You are correct, Oakland went to 2 1/2 and 1 1/8 tips for all high rise, with 1 1 3/4 with 7/8th allowed for mid-rise standpipe ops only in Residential Buildings. We also changed from 1 1/2 lnch cross lays with 100 psi tips to 1 3/4 with 50 psi fogs and/or 7/8th inch smoothbores. Most likely will change to all smoothbores in the near future.

    People fought it and fought it for years, and now that we have changed, people definitely like the difference it makes in the fires.

    As far as the people that argue that Fog protects you?? This is a firefighting urban LEGEND!!! Please tell me how radiant heat is stopped by a fog? And most of all, for our mission, tell me how putting a fan in a open door way with active fire is helpful to the building or for any people inside????....THIS IS WHAT YOU ARE DOING WITH A FOG TIP!!!!


    What always makes me laugh, the same people that quote NFPA for hoods and masks and things of that nature, will argue AGAINST it when it comes to hose line selection and nozzle type!!! Sounds pretty hypocritical to me!

    Remember, fires burn just as hot in New York City as in Oakland or in some rural Arkansas town or farm house in Iowa!!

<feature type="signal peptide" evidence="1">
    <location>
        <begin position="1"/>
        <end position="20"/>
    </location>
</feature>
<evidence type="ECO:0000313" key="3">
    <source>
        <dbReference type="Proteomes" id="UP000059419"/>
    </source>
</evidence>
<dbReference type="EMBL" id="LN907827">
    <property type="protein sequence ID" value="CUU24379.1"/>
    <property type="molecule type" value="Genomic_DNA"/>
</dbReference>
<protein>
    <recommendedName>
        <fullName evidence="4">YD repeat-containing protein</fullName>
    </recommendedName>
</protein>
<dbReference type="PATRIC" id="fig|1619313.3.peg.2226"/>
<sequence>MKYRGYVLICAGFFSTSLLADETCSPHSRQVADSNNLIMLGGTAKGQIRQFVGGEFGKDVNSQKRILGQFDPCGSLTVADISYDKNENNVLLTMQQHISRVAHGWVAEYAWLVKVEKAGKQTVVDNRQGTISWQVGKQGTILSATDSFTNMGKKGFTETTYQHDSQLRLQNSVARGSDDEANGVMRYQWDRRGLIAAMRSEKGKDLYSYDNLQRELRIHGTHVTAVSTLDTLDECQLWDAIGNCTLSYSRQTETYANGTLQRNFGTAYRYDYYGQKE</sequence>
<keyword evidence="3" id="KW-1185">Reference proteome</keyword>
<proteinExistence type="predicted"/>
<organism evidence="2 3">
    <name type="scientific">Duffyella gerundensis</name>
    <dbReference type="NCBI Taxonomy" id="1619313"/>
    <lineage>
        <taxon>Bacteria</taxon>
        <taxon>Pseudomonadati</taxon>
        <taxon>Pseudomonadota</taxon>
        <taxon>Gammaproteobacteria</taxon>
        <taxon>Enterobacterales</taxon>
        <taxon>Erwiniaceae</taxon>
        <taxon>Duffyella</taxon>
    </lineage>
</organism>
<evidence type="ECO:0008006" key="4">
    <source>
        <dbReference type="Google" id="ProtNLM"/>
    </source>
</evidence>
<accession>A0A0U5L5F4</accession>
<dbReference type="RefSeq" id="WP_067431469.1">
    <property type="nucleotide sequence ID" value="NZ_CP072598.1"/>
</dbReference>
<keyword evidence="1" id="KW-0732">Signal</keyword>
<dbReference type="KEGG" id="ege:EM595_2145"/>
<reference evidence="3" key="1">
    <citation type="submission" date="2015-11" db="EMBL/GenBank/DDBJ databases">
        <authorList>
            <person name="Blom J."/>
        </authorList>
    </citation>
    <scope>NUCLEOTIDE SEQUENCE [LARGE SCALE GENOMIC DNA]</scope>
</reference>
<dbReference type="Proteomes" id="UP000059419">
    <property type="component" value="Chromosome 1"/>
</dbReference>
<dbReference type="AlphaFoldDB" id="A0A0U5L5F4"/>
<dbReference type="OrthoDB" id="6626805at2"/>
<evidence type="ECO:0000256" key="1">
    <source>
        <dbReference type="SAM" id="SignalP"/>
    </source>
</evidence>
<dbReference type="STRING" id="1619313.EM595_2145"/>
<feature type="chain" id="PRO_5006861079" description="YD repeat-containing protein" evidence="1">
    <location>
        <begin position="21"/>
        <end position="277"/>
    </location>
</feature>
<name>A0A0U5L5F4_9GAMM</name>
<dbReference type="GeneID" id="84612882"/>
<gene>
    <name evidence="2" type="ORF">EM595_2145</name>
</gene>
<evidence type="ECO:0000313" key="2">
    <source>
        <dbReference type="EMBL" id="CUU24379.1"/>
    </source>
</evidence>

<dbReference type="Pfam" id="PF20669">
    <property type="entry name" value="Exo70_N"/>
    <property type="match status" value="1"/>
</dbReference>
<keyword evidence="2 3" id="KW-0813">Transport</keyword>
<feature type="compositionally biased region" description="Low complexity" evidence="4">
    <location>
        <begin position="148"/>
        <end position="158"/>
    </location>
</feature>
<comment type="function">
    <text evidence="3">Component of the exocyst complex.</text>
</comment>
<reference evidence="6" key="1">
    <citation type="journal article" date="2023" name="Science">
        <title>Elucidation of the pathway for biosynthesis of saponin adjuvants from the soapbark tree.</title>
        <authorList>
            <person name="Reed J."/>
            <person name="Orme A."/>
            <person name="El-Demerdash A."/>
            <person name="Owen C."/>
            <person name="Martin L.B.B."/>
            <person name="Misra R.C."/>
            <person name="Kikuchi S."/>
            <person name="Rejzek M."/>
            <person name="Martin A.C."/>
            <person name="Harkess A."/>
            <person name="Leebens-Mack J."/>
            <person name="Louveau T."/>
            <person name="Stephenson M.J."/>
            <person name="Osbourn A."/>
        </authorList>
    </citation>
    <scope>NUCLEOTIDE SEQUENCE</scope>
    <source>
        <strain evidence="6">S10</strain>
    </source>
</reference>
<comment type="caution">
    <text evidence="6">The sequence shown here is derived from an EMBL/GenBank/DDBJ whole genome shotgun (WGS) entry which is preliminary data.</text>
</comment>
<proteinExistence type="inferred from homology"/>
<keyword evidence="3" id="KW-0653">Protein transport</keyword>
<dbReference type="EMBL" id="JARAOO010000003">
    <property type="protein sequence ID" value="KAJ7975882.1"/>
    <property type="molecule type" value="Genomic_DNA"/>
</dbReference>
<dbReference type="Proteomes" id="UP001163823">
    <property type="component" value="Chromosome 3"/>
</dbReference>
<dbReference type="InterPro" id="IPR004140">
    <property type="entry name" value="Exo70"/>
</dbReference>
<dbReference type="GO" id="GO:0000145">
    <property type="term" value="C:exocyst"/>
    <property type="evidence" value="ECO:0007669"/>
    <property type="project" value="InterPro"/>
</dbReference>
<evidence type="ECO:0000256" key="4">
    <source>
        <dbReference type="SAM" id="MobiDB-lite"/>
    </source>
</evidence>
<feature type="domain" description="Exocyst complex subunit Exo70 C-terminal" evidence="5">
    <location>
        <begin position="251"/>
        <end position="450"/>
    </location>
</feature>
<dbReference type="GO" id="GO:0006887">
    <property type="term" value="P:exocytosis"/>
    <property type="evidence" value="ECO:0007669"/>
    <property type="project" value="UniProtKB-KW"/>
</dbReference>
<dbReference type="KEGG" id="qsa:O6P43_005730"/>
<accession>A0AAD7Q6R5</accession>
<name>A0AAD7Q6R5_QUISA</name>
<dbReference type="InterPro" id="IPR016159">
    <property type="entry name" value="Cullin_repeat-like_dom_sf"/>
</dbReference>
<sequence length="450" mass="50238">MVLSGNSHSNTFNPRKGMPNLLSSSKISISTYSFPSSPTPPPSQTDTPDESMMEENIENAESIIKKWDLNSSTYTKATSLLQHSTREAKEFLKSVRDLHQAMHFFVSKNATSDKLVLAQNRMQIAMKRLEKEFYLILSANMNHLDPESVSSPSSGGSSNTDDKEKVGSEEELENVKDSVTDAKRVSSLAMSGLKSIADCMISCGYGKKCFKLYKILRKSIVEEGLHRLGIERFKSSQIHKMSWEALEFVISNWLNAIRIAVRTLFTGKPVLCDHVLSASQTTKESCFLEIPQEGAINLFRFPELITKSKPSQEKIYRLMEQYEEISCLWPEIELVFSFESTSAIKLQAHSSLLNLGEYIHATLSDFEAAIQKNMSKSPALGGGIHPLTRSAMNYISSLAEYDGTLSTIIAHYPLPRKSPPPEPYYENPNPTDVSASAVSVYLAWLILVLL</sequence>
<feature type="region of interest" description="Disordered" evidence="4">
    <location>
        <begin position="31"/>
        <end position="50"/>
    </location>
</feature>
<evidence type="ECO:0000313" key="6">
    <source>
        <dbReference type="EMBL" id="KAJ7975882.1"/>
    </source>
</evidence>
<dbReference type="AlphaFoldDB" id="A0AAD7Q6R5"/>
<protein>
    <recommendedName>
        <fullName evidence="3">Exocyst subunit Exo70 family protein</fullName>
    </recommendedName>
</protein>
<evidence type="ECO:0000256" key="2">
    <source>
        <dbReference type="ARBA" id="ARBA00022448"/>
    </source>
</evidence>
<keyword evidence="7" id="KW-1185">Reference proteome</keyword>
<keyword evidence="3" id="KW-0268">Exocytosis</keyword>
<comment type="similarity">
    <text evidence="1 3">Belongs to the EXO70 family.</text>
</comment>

-------------------------------------
    "An aggressive interior attack does not mean just going inside to put out a fire. THAT'S just doing our job...."
    IAFF Local 55

Thread Information

Users Browsing this Thread

There are currently 1 users browsing this thread. (0 members and 1 guests)

Similar Threads

  1. 3 FF's injured in Detroit Tire Fire
    By FireAndy in forum Firefighters Forum
    Replies: 0
    Last Post: 08-17-2005, 08:37 AM
  2. Blackstone, VA FFs injured
    By NJFFSA16 in forum Fire Wire
    Replies: 0
    Last Post: 03-12-2004, 05:48 AM
  3. Replies: 6
    Last Post: 02-22-2004, 08:18 PM
  4. Tulsa, OK FF's injured
    By NJFFSA16 in forum Fire Wire
    Replies: 0
    Last Post: 09-02-2002, 11:03 PM
  5. Wisconsin FF's Injured
    By NJFFSA16 in forum Prayers, Support & Non-LODDs
    Replies: 1
    Last Post: 05-27-2002, 02:20 AM

Posting Permissions

  • You may not post new threads
  • You may not post replies
  • You may not post attachments
  • You may not edit your posts